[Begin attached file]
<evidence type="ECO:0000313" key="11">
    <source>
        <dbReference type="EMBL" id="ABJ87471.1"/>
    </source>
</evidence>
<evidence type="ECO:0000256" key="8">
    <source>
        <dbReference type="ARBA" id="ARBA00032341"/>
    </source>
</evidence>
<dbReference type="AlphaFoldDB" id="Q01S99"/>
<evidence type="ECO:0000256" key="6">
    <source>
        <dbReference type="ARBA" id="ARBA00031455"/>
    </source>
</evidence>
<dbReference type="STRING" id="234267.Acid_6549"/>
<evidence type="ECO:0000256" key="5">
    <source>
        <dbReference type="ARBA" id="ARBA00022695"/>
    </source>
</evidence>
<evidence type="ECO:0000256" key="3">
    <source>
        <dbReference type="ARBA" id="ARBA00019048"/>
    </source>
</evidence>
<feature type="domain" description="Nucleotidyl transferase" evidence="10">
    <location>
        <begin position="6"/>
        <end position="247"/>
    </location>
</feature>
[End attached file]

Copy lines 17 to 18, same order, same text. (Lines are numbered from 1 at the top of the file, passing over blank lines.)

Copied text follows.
<dbReference type="STRING" id="234267.Acid_6549"/>
<evidence type="ECO:0000256" key="5">